For Ufaq Ehsan, emotional travails are deeply felt and passionately recorded. She approaches the task of image making but never panders to the notion of illustrating her personal feelings. Her lines, textures and colors collaborate, spreading themselves across the surface-immediate and self-contained. She sifts both calligraphy and organic forms, bringing them together in urgent dynamic collusion.
Ufaq told IRIS ART MAGAZINE that she considers herself first and foremost a healer, a spiritual being and a teacher. Motherhood, meditation, literature, music, colours and counselling have played a vital role in my development as an artist and art therapist. “My belief is that when you light a candle, the darkness disappears. For me, these candles are my students and the people I heal, trying to integrate the wisdom and understanding of the self within them and eventually find their hidden potential.”
She has a very clear sense of her own existence: “Being a visual artist is a privilege one can see, receive, experience and express one’s self in a completely unique manner. My best friends and the love of my life are my paintings. In my work, I am very conscious of the fact that I am a Pakistani female artist. We women in Pakistan tend to decorate our surroundings from a shirt to a plate, we tend to decorate and celebrate the colours of our environment. For the past eighteen years I have been working as a professional artist. I am also an artist social worker working especially on rehabilitation of special people through art therapy. I have experimented with various mediums and surfaces and the effect of colour on human psyche.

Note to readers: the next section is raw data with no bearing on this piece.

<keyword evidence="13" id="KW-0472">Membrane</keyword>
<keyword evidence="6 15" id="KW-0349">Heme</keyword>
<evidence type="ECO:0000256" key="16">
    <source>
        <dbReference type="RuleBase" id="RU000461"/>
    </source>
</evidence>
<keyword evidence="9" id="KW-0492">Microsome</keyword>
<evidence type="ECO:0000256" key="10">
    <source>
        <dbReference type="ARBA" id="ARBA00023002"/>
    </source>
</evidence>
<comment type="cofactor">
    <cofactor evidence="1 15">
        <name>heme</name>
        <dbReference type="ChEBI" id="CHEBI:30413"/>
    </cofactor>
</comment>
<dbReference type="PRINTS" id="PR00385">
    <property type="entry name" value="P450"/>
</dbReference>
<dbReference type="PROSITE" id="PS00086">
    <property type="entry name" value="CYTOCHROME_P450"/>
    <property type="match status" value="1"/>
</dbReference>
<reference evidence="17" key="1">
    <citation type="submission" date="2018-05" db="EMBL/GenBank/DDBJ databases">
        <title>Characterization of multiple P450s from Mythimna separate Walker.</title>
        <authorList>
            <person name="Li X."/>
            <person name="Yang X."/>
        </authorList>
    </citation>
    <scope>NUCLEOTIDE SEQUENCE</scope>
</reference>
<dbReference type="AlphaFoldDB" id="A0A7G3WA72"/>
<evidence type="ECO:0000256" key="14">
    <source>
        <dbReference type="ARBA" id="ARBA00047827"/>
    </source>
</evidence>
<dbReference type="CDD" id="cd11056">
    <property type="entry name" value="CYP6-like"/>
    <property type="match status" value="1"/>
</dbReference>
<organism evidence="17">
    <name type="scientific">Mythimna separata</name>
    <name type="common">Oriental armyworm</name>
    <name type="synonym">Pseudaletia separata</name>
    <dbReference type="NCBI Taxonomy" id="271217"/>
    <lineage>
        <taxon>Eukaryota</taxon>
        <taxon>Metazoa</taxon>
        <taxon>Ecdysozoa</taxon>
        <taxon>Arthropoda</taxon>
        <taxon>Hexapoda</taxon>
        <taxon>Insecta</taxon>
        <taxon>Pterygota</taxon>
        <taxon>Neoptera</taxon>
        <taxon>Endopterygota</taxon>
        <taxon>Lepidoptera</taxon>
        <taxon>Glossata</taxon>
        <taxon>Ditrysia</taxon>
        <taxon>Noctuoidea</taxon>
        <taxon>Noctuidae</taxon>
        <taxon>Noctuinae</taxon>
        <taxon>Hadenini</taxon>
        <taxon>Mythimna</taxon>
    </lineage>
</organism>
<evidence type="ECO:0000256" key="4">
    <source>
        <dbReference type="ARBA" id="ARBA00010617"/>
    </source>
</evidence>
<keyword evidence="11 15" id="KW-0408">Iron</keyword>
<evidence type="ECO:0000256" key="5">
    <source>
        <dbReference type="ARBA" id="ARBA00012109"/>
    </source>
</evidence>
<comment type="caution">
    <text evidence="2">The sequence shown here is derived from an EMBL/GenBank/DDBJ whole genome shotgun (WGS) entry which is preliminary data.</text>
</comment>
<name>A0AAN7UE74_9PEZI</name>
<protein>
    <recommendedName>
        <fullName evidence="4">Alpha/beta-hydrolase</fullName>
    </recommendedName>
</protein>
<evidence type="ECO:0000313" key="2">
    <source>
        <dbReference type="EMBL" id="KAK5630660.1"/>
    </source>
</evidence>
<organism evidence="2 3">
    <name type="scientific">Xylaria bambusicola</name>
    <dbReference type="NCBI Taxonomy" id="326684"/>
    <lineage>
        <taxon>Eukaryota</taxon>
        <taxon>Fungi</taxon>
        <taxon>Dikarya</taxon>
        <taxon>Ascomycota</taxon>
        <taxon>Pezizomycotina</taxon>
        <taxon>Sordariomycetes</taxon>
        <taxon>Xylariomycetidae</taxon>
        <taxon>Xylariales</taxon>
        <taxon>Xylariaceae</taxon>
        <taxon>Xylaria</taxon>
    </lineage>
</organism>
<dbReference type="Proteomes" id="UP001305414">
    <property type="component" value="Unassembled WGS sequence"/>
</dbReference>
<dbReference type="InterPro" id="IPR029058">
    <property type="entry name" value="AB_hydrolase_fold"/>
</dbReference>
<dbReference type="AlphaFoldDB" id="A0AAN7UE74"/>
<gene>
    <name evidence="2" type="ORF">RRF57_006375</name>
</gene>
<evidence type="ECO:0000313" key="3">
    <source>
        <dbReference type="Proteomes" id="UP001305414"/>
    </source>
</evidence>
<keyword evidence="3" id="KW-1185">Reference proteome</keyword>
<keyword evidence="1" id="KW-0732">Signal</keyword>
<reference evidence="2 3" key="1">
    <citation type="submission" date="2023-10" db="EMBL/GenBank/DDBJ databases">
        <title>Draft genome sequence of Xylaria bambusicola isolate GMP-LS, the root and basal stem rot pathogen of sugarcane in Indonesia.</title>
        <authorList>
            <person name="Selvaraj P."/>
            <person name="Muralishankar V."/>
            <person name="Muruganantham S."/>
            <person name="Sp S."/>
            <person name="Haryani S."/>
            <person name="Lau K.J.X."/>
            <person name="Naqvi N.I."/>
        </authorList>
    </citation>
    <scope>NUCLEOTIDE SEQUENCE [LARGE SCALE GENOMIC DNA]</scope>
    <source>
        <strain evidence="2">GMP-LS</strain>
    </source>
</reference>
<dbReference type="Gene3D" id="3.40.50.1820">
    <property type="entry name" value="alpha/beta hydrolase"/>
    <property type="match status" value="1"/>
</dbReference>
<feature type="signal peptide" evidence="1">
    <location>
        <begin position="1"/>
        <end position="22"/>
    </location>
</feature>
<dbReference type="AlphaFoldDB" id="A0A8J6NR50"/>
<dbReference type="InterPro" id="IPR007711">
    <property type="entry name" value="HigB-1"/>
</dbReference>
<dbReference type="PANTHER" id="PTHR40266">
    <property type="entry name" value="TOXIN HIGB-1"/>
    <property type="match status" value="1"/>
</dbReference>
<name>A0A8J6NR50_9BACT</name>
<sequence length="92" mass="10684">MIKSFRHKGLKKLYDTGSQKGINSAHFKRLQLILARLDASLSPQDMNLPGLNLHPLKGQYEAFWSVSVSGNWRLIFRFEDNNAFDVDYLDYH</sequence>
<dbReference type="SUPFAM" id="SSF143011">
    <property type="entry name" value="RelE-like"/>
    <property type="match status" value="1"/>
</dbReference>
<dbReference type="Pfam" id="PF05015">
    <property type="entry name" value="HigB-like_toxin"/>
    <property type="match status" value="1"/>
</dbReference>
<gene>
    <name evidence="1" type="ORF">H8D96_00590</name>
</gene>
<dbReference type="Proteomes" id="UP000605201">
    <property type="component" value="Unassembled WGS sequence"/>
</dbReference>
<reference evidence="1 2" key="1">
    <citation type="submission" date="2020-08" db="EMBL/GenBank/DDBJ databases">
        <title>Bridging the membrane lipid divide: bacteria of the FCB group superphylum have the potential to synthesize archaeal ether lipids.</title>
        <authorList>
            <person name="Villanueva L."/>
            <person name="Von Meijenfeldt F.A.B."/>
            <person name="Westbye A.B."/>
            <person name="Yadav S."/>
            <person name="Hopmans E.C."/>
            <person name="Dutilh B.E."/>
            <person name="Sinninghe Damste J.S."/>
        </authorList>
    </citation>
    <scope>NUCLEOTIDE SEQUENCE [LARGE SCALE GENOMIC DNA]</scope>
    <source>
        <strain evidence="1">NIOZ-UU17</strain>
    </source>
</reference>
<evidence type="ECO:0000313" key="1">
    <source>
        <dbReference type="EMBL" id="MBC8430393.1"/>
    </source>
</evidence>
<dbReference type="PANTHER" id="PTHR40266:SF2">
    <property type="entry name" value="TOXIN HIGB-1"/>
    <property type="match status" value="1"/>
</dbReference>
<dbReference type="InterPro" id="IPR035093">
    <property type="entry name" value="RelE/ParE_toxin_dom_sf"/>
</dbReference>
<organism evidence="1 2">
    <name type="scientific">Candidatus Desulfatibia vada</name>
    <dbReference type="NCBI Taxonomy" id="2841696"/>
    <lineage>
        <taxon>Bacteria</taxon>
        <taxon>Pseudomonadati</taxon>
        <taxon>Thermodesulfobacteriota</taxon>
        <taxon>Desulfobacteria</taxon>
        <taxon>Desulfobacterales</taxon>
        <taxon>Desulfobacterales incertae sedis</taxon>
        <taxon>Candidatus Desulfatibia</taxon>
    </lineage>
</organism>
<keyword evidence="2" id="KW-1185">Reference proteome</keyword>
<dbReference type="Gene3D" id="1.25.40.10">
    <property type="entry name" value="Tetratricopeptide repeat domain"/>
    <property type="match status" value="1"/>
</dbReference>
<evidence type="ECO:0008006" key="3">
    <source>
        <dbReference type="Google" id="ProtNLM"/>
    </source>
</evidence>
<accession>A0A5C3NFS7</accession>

I have a vast experience both as an art therapist and also management of different cultural festivals held in Lahore.
She describes her art philosophy thus: “I like to collect smiles and heal. When someone comes to me with a heavy heart and teary eyes, trying to make them think positive and eventually seeing an expression of peace and a relieved smile is the most rewarding experience and the same is the case with my paintings, especially through the colours and imagery, I try to heal all those who gaze upon my work.”
Believe it or not, the Holy Book (the Quran) is her chief source of inspiration. She says, “My chief source of inspiration is the Quran, literature that has remained relevant throughout time. Being an Asian Muslim, I developed a deep interest in this beautifully poetic and spiritual literature. The areas that intrigued were where the Quran talks about the big bang theory, the stages of a child’s formation within the female womb, the laws of physics explaining the movement of the planets. An in-depth analysis of the human nature and psychology present in the Quran helps me to unravel the different aspects of life.
Rumi’s poetry, also, gave me an in-depth understanding of the metaphysical and the spiritual aspect of the Quran and thus enhanced my vision and perspective. I have a Bachelors in Fine Arts from the National College of Arts (NCA), Pakistan. There I majored in Painting and took Print Making as a minor.”